X-ray absorption spectroscopy of biological samples. A tutorial
X-ray absorption spectroscopy (XAS) is an element specific spectroscopy sensitive to the local chemical and structural order of the absorber element. XAS is nowadays increasingly used for the speciation analysis of chemical elements owing to the development of new synchrotron radiation facilities worldwide. XAS can be divided into X-ray absorption near edge structure (XANES), which provides information primarily about the geometry and oxidation state, and extended X-ray absorption fine structure (EXAFS), which provides information about metal site ligation. The main advantages of the XAS method are its subatomic (angstrom) resolution, the ability to analyze almost any type of samples including amorphous (non-crystalline) materials, the possibility to analyze such materials in situ requiring minor or no sample preparation. The main limitations of XAS are its sensitivity in the mM (or μg g−1) range, the difficulty to deconvolute the bulk data when the sample is composed of a mixture of structures of the absorber element, and the limited chemical selectivity of ligands to within one row of the periodic table. This tutorial will discuss the strengths and limitations of XAS and compare them to those of alternative or complementary methods such as X-ray diffraction and X-ray photoelectron spectroscopy. The tutorial will also present and discuss the specific needs in terms of sample preparation and preservation all along the process of storage and analysis, and discuss the importance of the use of cryogenic methods when XAS is applied to biological samples. Applications in life sciences are reviewed, not exhaustively, with a special emphasis on some characteristic examples. The article ends with some perspectives on future trends of XAS: micro- and nano-XAS, time-resolved XAS, and high energy resolution XAS.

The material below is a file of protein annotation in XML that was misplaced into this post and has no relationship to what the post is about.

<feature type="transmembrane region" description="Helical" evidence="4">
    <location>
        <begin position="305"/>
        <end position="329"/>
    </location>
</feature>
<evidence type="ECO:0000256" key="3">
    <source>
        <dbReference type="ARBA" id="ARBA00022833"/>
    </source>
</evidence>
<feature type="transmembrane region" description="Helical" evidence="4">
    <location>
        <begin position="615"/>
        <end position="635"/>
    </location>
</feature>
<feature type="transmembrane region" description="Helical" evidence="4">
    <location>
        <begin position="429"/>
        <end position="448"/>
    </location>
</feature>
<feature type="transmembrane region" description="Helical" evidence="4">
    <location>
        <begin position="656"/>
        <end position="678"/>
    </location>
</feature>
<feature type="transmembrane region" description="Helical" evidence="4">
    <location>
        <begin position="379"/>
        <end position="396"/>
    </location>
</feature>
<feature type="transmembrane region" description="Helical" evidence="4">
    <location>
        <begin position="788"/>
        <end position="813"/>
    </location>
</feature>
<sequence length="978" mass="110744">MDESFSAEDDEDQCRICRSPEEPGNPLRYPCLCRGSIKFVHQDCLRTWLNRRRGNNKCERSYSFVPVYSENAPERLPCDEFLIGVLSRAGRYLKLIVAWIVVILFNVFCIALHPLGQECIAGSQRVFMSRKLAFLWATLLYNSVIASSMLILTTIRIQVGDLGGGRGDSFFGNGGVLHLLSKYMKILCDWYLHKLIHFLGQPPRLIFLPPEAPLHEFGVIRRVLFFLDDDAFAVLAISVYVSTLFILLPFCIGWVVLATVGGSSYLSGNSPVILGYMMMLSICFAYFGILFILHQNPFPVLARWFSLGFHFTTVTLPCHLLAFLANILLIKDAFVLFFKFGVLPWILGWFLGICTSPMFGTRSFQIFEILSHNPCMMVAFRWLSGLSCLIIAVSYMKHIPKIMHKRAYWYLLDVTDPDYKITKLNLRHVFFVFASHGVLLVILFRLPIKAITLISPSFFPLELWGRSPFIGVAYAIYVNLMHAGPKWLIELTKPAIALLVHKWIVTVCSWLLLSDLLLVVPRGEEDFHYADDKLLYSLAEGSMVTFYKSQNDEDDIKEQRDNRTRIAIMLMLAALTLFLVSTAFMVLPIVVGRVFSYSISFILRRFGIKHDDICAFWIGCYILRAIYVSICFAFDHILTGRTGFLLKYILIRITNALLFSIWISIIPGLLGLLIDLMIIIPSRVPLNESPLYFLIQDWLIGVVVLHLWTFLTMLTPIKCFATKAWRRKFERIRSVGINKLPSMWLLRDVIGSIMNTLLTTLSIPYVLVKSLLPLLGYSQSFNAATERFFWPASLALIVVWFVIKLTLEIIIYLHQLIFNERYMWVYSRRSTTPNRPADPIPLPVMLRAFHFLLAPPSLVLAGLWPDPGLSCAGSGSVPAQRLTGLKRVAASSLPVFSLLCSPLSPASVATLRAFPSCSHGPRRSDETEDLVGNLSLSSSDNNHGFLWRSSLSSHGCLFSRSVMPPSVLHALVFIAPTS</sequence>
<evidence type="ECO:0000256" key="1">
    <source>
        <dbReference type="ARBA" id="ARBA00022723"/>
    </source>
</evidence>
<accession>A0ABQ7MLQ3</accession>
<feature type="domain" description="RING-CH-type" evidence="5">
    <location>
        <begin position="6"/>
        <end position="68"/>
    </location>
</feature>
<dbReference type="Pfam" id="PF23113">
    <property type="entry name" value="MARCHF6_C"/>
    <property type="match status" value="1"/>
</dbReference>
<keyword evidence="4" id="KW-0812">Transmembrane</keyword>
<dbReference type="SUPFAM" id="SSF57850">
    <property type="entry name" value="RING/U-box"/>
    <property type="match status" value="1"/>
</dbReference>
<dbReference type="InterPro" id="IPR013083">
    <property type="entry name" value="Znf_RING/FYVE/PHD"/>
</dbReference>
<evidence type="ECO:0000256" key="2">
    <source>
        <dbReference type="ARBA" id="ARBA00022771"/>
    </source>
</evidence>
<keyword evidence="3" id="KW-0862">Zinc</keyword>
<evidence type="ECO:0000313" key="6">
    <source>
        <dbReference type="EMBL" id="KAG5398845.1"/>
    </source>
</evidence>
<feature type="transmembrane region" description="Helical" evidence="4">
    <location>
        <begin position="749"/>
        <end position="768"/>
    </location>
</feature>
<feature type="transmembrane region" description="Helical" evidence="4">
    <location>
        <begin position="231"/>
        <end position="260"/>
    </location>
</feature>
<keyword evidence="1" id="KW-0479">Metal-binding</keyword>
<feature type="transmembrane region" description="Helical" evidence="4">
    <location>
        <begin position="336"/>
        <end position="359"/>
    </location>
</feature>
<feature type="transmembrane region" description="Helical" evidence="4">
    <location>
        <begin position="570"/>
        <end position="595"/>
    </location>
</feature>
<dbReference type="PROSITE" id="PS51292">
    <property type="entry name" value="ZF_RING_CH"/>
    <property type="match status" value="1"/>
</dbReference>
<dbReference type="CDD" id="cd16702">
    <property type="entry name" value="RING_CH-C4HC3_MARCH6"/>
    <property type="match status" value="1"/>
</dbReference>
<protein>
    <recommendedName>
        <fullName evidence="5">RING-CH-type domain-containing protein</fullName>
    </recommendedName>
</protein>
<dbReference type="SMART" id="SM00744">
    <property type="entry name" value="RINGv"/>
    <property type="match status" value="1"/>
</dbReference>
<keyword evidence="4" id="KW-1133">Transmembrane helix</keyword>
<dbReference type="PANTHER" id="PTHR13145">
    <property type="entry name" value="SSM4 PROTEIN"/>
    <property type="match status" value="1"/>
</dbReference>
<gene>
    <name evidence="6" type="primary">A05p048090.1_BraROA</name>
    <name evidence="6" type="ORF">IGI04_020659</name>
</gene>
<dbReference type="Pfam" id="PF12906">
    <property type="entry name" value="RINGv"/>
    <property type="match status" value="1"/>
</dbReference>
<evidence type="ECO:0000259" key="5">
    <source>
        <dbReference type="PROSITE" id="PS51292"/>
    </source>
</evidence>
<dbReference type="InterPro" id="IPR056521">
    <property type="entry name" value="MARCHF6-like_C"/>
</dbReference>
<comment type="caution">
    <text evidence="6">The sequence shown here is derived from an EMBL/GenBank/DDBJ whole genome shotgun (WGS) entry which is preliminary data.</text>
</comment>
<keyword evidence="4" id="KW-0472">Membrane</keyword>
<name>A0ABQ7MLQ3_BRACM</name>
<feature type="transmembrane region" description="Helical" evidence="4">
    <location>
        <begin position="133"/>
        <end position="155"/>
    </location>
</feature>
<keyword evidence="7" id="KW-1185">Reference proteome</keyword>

- This article is part of the themed collection: Analytical Atomic Spectrometry in Biomedical Sciences